counsel all the time! Well, to be sure, it wasn’t much of a school—only ten young ladies at the best o’ times; so perhaps he never heard of it.”

“I’ve been wondering what they’ll give him to dinner,” said Miss Browning. “It is an unlucky time for visitors; no game to be had, and lamb so late this year, and chicken hardly to be had for love or money.”

“He’ll have to put up with calf’s head, that he will,” said Mrs. Goodenough solemnly. “If I’d ha’ got my usual health, I’d copy out a recipe of my grandmother’s for a rolled calf’s head, and send it to Mrs. Gibson—the doctor has been very kind to me all through this illness—I wish my daughter in Combermere would send me some autumn chickens—I’d pass ’em on to the doctor, that I would; but she’s been a-killing of ’em all, and a-sending of them to me, and the last she sent she wrote me word was the last.”

“I wonder if they’ll give a party for him!” suggested Miss Phœbe. “I should like to see a Queen’s counsel for once in my life. I have seen javelin-men, but that’s the greatest thing in the legal line I ever came across.”

“They’ll ask Mr. Ashton, of course,” said Miss Browning. “The three black graces, Law, Physic, and Divinity, as the song calls them. Whenever there’s a second course, there’s always the clergyman of the parish invited in any family of gentility.”

“I wonder if he’s married!” said Mrs. Goodenough. Miss Phœbe had been feeling the same wonder, but had not thought it maidenly to express it, even to her sister, who was the source of knowledge, having met Mrs. Gibson in the street on her way to Mrs. Goodenough’s.

“Yes, he’s married, and must have several children, for Mrs. Gibson said that Cynthia Kirkpatrick had paid them a visit in London, to have lessons with her cousins. And she said that his wife was a most accomplished woman, and of good family, though she brought him no fortune.”

“It’s a very creditable connection, I’m sure; it’s only a wonder to me as how we’ve heard so little talk of it before,” said Mrs. Goodenough. “At the first look of the thing, I shouldn’t ha’ thought Mrs. Gibson was one to hide away her fine relations under a bushel; indeed, for that matter we’re all of us fond o’ turning the best breadth o’ the gown to the front. I remember, speaking o’ breadths, how I’ve undone my skirts, many a time and oft, to put a stain or a grease spot next to poor Mr. Goodenough. He’d a soft kind of heart, when first we was married; and he said, says he, ‘Patty, link thy right arm into my left one, then thou’lt be nearer to my heart;’ and so we kept up the habit, when, poor man, he’d a deal more to think on than romancing on which side his heart lay; so, as I said, I always put my damaged breadths on the right hand, and, when we walked arm in arm, as we always did, no one was never the wiser.”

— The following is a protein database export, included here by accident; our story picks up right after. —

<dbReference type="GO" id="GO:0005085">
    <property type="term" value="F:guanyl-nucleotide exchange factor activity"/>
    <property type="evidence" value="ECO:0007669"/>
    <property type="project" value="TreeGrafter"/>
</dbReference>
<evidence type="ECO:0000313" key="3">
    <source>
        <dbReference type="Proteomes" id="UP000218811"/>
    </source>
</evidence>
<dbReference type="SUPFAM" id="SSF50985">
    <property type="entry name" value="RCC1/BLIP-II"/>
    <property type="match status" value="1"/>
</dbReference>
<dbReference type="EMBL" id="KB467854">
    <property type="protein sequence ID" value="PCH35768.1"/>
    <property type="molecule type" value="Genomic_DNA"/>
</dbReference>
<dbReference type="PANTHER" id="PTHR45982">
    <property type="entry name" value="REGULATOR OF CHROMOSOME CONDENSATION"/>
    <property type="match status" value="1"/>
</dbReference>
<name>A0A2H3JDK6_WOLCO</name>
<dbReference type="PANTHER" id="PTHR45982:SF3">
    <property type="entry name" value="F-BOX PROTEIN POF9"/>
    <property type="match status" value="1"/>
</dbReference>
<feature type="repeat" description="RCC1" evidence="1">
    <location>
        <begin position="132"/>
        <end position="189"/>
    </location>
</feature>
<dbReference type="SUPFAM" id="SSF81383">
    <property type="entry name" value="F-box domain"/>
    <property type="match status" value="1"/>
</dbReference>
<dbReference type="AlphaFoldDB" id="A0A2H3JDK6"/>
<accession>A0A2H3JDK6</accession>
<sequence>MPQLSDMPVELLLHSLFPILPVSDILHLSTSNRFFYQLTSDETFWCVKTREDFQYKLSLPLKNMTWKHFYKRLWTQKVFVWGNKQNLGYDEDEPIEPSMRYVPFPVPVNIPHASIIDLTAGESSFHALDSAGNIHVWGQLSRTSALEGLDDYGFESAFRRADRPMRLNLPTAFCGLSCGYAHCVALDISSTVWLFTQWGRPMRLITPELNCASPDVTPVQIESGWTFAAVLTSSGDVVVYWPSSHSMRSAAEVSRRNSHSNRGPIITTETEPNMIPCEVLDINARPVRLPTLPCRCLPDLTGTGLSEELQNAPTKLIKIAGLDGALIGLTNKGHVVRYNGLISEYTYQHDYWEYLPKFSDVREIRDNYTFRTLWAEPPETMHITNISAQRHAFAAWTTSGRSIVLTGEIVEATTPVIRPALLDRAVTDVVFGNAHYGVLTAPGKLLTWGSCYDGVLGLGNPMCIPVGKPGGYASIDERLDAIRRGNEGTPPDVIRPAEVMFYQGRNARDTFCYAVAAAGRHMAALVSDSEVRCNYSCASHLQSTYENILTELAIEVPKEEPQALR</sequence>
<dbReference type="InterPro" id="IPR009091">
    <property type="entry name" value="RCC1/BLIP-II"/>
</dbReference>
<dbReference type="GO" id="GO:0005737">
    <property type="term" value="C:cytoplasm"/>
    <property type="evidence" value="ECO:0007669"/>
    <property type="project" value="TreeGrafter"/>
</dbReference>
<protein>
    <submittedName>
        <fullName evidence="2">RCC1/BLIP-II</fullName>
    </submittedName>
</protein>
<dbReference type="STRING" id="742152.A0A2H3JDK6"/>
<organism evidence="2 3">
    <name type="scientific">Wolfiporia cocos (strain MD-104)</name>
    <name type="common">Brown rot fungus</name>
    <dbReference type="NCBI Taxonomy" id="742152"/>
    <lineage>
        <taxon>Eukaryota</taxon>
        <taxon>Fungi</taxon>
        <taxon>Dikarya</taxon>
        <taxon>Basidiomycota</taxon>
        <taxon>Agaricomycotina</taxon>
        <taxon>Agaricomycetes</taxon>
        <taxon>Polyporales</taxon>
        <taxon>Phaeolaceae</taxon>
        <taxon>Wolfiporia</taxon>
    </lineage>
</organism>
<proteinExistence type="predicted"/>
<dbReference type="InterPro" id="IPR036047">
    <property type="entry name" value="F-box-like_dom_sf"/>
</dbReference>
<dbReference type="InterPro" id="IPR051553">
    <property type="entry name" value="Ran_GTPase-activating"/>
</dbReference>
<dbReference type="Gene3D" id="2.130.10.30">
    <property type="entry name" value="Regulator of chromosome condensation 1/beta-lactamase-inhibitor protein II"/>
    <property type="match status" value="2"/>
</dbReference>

“I should not be surprised, if he invited Cynthia to pay him another visit in London,” said Miss Browning. “If he did it when he was poor, he’s twenty times more likely to do it now he’s a Queen’s counsel.”

“Ay, work it by the rule o’ three, and she stands a good chance. I only hope it won’t turn her head; going up visiting in London at her age. Why, I was fifty before ever I went!”

“But she has been in France; she’s quite a travelled young lady,” said Miss Phœbe.

Mrs. Goodenough shook her head for a whole minute, before she gave vent to her opinion.

“It’s a risk,” said she, “a great risk. I don’t like saying so to the doctor, but I shouldn’t like having my daughter, if I was him, so cheek-by-jowl with a girl as was brought up in the country where Robespierre and Bonyparte was born.”

“But Bonaparte was a Corsican,” said Miss Browning, who was much farther advanced both in knowledge and in liberality of opinions than Mrs. Goodenough. “And there’s a great opportunity for cultivation of the mind afforded by intercourse with foreign countries. I always admire Cynthia’s grace of manner, never

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